Middle Easterners do the same thing to us. I couldn’t begin to count the number of times I’ve heard the American government described in hysterically phantasmagoric terms that would make even Noam Chomsky blush. A Syrian friend of mine in the United States used to describe the British and American governments as snakes (his word), not because he’s inherently anti-American but because he was raised on propaganda by the house of Assad and because for the first thirty years of his life he suffered under a regime that really was like a snake. For him, suffering under a predatory snake-like government was a perfectly normal state of affairs. He had never known anything else and assumed people everywhere were no different. (I should add that he has been here long enough now that he no longer thinks of the American government in these terms. A few months ago he even said he misses George W. Bush, something I’d sooner expect Nancy Pelosi to say.)
Plenty of the Middle East’s ridiculous anti-American conspiracy theories are produced by this sort of thinking. The Middle East is a place where real conspiracies actually happen. Military coups, palace coups, secret police, assassinations by unknown shadowy figures, election fraud, and massive official disinformation are part of the everyday scenery. Because these things are tragically normal over there, people feel helpless and paranoid. They also assume these things are normal for everyone else, that the American government (along with every other government in the world) is just as venal and corrupt and self-serving and murderous as the governments of Bashar al-Assad, Saddam Hussein, and Moammar Qaddafi. These people are projecting their own experiences of the world onto us. They assume their experiences are universal. Until recently in human history, their experiences were practically universal.
Russians have done it to us, too. That’s why they were so afraid of NATO expansion.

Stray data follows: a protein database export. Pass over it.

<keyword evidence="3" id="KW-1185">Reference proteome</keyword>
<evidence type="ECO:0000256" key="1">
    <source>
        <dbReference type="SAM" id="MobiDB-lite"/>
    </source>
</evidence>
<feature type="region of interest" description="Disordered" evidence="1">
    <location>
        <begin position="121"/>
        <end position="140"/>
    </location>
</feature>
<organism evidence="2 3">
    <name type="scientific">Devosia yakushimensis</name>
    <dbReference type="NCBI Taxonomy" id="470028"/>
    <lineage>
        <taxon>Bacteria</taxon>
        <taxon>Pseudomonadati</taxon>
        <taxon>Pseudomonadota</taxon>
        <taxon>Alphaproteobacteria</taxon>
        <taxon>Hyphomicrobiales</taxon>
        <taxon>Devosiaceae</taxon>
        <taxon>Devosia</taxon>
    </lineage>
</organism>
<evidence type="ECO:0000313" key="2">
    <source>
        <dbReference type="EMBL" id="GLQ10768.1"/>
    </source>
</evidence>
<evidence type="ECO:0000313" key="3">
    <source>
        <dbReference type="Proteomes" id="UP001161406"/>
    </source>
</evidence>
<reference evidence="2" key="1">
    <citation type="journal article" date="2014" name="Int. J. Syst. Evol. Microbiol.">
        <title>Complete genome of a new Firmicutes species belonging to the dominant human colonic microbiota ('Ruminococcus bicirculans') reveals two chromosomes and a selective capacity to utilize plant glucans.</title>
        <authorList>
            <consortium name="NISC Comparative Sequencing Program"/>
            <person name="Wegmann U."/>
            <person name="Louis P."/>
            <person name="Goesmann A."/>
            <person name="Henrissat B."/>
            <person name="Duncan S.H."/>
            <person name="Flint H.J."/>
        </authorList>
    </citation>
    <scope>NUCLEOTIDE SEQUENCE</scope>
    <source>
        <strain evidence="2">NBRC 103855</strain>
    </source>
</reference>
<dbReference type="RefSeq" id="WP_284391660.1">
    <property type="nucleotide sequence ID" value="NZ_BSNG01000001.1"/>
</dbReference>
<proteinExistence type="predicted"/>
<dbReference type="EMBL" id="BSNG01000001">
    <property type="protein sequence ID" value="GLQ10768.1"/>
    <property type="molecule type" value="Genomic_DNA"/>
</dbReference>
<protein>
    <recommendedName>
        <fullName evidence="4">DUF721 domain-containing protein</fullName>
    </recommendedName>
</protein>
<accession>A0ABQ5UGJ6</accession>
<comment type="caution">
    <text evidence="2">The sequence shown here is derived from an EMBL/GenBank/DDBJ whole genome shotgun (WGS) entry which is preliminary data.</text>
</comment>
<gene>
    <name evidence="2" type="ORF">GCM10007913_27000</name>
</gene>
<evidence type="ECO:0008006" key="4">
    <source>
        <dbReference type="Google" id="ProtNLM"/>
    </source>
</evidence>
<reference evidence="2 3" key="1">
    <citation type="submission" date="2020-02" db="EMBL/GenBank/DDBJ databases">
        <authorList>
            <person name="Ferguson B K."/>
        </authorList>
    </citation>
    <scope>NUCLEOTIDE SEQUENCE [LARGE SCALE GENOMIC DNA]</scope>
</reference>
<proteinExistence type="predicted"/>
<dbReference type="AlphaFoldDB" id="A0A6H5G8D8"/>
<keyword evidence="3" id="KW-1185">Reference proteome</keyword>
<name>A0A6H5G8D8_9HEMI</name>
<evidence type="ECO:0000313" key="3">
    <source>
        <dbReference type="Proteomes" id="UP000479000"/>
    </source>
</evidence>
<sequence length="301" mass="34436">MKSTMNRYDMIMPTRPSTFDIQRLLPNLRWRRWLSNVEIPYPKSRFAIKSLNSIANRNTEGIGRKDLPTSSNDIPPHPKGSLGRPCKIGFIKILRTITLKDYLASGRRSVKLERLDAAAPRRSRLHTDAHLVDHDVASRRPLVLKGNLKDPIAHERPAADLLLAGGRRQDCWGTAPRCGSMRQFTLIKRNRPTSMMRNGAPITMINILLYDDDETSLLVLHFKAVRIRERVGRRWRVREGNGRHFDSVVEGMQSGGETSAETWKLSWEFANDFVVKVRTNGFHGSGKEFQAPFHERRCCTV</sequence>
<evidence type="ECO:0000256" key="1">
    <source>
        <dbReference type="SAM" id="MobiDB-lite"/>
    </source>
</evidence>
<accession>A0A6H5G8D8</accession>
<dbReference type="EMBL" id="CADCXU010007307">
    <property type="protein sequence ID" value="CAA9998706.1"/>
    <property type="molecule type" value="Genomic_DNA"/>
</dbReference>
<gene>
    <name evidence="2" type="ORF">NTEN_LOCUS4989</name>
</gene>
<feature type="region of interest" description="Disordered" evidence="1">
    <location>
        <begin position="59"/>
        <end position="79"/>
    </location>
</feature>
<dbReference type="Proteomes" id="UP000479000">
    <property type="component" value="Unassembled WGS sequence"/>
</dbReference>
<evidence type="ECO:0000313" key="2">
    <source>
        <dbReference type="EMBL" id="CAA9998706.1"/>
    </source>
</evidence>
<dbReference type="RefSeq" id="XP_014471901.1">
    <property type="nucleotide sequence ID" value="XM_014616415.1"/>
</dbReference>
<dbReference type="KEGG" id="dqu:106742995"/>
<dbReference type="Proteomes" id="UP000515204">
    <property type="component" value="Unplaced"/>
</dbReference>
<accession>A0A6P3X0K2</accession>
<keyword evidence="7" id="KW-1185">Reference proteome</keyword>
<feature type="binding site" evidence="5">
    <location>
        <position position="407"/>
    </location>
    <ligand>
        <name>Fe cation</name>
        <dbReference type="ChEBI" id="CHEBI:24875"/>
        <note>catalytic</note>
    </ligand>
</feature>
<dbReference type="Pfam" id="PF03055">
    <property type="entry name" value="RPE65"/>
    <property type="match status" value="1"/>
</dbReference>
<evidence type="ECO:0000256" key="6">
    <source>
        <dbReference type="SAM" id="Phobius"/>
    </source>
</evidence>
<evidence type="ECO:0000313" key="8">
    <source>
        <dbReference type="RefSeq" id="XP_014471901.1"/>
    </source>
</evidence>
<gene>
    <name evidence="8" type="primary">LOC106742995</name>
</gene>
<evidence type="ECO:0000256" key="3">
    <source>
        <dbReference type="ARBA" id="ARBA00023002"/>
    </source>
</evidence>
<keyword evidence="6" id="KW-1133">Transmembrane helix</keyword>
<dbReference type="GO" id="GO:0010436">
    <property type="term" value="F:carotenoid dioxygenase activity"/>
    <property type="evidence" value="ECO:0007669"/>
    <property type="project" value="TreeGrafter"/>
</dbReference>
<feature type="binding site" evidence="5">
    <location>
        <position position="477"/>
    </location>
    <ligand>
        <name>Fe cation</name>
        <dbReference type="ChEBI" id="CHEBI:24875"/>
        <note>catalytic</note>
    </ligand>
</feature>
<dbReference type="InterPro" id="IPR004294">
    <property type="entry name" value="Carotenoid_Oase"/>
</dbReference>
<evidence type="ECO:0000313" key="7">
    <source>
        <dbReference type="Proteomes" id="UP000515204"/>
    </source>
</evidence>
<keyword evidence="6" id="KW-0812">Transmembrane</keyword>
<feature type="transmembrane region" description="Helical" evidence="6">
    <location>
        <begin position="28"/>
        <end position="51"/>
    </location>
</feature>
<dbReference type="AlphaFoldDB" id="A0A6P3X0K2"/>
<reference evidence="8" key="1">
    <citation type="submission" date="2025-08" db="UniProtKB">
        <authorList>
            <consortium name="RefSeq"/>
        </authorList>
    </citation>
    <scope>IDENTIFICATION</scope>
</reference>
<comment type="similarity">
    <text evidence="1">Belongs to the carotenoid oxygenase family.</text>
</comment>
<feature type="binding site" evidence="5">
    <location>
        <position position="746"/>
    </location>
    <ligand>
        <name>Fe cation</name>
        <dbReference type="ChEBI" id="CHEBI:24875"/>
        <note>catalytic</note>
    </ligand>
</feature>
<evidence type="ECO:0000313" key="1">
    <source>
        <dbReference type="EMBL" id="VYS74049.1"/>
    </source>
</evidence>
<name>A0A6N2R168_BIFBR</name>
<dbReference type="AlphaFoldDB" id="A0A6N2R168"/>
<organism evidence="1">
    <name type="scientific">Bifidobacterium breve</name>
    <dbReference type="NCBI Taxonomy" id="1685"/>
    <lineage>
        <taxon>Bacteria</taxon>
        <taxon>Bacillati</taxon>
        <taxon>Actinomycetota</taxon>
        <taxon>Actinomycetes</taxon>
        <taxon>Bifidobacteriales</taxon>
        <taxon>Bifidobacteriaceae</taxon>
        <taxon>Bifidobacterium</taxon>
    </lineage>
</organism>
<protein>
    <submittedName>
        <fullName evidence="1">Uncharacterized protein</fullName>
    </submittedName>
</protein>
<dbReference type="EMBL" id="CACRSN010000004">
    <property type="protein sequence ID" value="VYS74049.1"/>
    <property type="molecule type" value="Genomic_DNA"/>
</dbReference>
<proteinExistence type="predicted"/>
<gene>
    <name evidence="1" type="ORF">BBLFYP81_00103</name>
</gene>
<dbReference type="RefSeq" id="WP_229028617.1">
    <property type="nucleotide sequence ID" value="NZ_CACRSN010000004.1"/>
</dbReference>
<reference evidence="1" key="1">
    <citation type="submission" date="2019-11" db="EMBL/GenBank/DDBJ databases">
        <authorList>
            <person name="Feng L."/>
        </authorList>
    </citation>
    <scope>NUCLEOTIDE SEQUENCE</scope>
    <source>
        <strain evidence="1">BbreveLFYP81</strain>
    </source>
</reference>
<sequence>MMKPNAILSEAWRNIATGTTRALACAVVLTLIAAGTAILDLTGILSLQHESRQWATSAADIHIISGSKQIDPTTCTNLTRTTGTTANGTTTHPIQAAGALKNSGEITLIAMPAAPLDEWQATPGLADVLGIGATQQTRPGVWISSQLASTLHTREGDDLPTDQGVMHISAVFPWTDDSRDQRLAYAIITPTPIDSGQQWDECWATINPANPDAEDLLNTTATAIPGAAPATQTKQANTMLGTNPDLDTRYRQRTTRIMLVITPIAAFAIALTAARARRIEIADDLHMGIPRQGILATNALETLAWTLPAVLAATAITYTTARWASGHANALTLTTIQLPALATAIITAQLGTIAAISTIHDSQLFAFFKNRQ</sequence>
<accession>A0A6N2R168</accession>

Russia is a huge country with historically dangerous neighbors that could and did invade from just about every direction without any natural land barriers to stop them. That’s one of the reasons they became expansionist, why George F. Kennon, America’s ambassador to the Soviet Union, said, “Russia can have at its borders only enemies or vassals.” Russia was especially expansionist during the Soviet period. It sponsored insurgencies even in Africa.
So when the Warsaw Pact collapsed in Eastern Europe and one former Soviet vassal after another joined NATO, plenty of Russians assumed it meant exactly the same thing it would mean if former NATO members were absorbed into the Warsaw Pact. They thought the United States was coming for them. They felt the way Americans would feel if first West Germany, then France, and then Britain became Soviet vassals. It didn’t even occur to some Russians that Americans had no interest whatsoever in conquering Moscow. During the Soviet days, communist imperialists really did want to take over the world. Many assumed we did, as well. Cognitive egocentrism.
This is what Kristof is doing when he says China is engaging North Korea in order to encourage opening and reform. But that’s not what’s happening. That’s what America would do if we engaged North Korea, but Beijing isn’t Washington.
There’s not much we can do to prevent foreign people from projecting their psychology onto us, but we should at least resist doing to the same thing to them.